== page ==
33-35 Park Road, London, N8 8TE, United Kingdom

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Owned by brothers Ian and David Macintosh, Heirloom in Crouch End opened in June 2014 in a parade of shops, replacing a Chinese restaurant. The name Heirloom is not just a marketing gimmick – they use vegetable grown in a dedicated plot on Hazeldene farm near Amersham, some of them breeds of vegetable that are in danger of disappearing.  The kitchen also uses some rare-breed meat, such as Japanese sika deer. Vegetables from the Buckinghamshire farm are supplemented by ones from Rungis market in Paris.

Chef Chris Slaughter was previously at The Pig and Butcher pub in Islington, The Princess of Shoreditch and before that at Sands End and The Crown in Burchett’s Green. Unlike many chefs these days, Chris butchers all his own meat rather than relying on pre-packed portions. Just four chefs were working in the kitchen tonight.

The ground floor dining room extends quite a long way to an area at the back with a skylight, and seats 70 customers at any one time. Décor is casual, with a tiled floor and no tablecloths. The hard surfaces mean that noise levels can climb quickly despite the quite well-spaced tables, peaking at 75 decibels in our section (equivalent to having a vacuum cleaner running in the background). There was a seven-course tasting menu, a full vegetarian tasting menu too, as well as an à la carte choice, with four courses costing £36.50.

The wine list here had just over 50 labels, ranging from £22.50 to £99.50, with a median price of £37.50 and an average mark-up of three times the retail price. Example wines were Sobre Lias Albarino 2010 at £35.75 for a bottle that you can find in the high street for £14, Pheasant’s Tears at £47.50 compared to a retail price of £16, and  Raul Perez Ultreia Valtuille 2012 at £99.50 for a label that costs £46 in a shop. There was also a range of craft beers.

Sourdough bread is made from scratch in the kitchen. It is based on a three year old starter with a whole grain organic spelt, and a bread spice mix involving caraway, poppy, sunflower and fennel. It was really good, served warm, tasting subtly of the fennel and caraway. The crust was excellent, the texture soft: some of the best bread I have eaten in a while (easily 16/20).

An initial nibble was cheese fritters made using Lord Burgh cheese with a mustard and cheese sauce.  These were well made, though I am not sure that the fritters really needed a cheese sauce too – perhaps something sharp as a contrast to the richness of the filling might have worked better (13/20). 

Crab with asparagus came with brown butter Hollandaise sauce and butteroak lettuce. The white asparagus was seasonal and had good flavour and the crab was fine (13/20). Pork terrine came wrapped in pata negra, with radish and black pudding salt. The terrine was excellent, coarse in texture but with deep pork flavour, the radish an earthy contrast (15/20). Saffron potato puree with clams had pleasant texture and tender clams, the saffron flavour not too dominant (13/20).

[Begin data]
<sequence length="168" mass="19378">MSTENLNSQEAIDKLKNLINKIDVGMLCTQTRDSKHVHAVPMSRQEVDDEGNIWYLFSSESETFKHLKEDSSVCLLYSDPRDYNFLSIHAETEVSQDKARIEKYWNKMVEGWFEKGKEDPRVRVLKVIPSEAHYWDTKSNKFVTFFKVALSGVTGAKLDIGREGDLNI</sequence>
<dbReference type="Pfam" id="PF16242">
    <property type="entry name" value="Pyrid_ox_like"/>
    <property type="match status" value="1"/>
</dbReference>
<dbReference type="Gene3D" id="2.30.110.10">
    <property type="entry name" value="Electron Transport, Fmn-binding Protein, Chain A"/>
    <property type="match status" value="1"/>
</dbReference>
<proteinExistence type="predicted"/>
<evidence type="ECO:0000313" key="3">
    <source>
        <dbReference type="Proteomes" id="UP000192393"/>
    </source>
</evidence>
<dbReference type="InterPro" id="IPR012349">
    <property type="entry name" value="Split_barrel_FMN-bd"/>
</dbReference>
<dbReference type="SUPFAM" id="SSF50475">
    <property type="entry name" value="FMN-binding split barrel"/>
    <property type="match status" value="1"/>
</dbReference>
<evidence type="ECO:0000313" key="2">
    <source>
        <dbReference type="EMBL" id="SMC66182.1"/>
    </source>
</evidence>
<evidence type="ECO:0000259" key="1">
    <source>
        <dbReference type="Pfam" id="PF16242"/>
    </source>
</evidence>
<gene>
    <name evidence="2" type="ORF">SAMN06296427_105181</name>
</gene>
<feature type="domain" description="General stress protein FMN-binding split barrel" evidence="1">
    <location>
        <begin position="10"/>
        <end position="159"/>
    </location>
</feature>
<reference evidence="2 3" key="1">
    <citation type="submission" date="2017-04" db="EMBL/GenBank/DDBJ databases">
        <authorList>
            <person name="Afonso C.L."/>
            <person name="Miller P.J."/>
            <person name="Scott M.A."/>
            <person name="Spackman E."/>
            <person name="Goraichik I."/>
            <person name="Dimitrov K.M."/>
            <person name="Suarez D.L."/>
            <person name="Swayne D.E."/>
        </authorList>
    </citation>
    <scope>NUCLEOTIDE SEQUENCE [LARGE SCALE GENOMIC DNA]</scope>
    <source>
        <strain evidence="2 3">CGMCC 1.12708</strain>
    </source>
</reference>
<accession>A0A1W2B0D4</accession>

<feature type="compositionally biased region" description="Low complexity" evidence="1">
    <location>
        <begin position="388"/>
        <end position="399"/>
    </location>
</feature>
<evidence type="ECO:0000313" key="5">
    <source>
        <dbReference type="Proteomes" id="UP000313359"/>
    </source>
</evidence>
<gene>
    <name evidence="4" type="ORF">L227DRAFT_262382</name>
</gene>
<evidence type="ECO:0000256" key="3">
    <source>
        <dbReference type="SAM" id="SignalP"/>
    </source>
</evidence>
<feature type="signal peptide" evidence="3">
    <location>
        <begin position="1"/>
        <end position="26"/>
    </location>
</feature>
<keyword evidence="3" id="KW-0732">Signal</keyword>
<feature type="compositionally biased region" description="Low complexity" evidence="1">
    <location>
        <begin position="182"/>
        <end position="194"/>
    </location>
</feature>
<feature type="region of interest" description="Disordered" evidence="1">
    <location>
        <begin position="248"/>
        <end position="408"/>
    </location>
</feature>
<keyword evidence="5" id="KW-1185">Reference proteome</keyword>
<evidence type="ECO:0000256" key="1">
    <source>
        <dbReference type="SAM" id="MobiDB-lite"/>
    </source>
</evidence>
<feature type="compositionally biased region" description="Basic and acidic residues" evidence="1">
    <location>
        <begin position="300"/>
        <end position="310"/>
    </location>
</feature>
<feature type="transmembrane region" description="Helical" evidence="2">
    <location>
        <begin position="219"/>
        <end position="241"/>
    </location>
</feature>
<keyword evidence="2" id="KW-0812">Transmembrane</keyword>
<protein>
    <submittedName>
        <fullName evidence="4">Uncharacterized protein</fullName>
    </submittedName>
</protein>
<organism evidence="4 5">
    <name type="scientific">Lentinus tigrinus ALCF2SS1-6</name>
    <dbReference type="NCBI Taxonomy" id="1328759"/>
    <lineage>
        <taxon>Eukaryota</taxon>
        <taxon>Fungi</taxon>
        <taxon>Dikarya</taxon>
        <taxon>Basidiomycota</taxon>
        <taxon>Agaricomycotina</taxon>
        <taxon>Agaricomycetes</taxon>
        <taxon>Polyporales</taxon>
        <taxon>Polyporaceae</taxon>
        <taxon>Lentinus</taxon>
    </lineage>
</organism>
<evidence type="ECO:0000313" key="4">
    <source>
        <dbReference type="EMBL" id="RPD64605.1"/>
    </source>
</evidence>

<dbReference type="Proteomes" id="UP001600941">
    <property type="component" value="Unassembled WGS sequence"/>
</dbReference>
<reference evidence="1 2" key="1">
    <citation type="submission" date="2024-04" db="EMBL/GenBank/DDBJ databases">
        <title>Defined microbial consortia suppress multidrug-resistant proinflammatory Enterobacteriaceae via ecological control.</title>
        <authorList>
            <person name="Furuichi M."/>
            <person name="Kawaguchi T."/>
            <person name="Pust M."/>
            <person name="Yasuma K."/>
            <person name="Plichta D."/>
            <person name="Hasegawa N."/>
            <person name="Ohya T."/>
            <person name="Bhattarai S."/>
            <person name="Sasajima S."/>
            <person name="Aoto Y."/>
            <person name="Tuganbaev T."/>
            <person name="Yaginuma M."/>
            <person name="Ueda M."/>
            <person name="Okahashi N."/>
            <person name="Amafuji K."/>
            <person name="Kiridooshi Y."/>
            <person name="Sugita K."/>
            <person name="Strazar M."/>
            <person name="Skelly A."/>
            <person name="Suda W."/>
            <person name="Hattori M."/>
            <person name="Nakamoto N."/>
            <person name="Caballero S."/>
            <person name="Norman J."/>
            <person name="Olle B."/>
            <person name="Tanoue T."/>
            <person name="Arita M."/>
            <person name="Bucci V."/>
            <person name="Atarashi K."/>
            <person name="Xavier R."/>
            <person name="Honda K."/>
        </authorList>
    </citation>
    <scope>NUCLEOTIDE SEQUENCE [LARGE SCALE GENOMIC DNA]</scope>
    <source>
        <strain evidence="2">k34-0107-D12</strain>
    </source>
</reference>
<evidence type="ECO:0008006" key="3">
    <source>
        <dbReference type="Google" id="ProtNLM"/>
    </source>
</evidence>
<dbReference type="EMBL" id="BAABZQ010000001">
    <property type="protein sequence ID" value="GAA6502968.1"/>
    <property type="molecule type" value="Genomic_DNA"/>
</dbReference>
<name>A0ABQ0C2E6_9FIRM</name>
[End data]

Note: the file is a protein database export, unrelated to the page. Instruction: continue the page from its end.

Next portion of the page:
Raw scallop hazelnut and frozen horseradish came with Granny Smith apple jus. This worked quite well, the scallop sweet, the apple flavour a logical acidic contrast to the scallops, the horseradish fairly subtle and lifting the dish (14/20). Halibut came with sprouting broccoli, leeks, Jersey Royals, mushrooms and cep butter. The fish was carefully cooked, well seasoned and had excellent flavour, the potatoes were perhaps a fraction overcooked but still tasted good, and the leeks were of very high quality (15/20). An intermediate course of turnips roasted in porter beer (a dark beer made from brown malt) was decent enough, though for me there is a limit as to how exciting a turnip can be made, even with beer (12/20). 

Sika deer haunch came with morels, kohlrabi, wild garlic, onion sprouts and labneh (a soft cheese made from strained yoghurt).  The venison had plenty of flavour, the wild garlic was particularly good and the Turkish morels were fine (14/20). A vegetarian alternative had puy lentils with morels, enoki mushrooms, barbecued Asian greens and onion crumb.  The greens were lovely in this with a pleasing smoky flavour note, and the lentils were tender (14/20).

For dessert, pistachio cake had nice texture, and good quality rhubarb was both poached and stewed, the acidity of the rhubarb working well with the cake (13/20). With no coffee machine in the dining room at the moment, we had Black Sheep coffee from a cafetiere, which to be honest didn’t inspire me. Service was excellent throughout, despite the packed house (100 covers were booked on the evening of our visit) and the bill came to £59 per person with just some glasses of Riesling and some water to drink. If you shared a bottle of modest wine then a typical bill might be £55 a head. 

Overall I thoroughly enjoyed the meal at Heirloom. The menu was appealing, the quality of ingredients unusually good, prices were fair and the best dishes were very impressive. I can easily understand why it was so busy.

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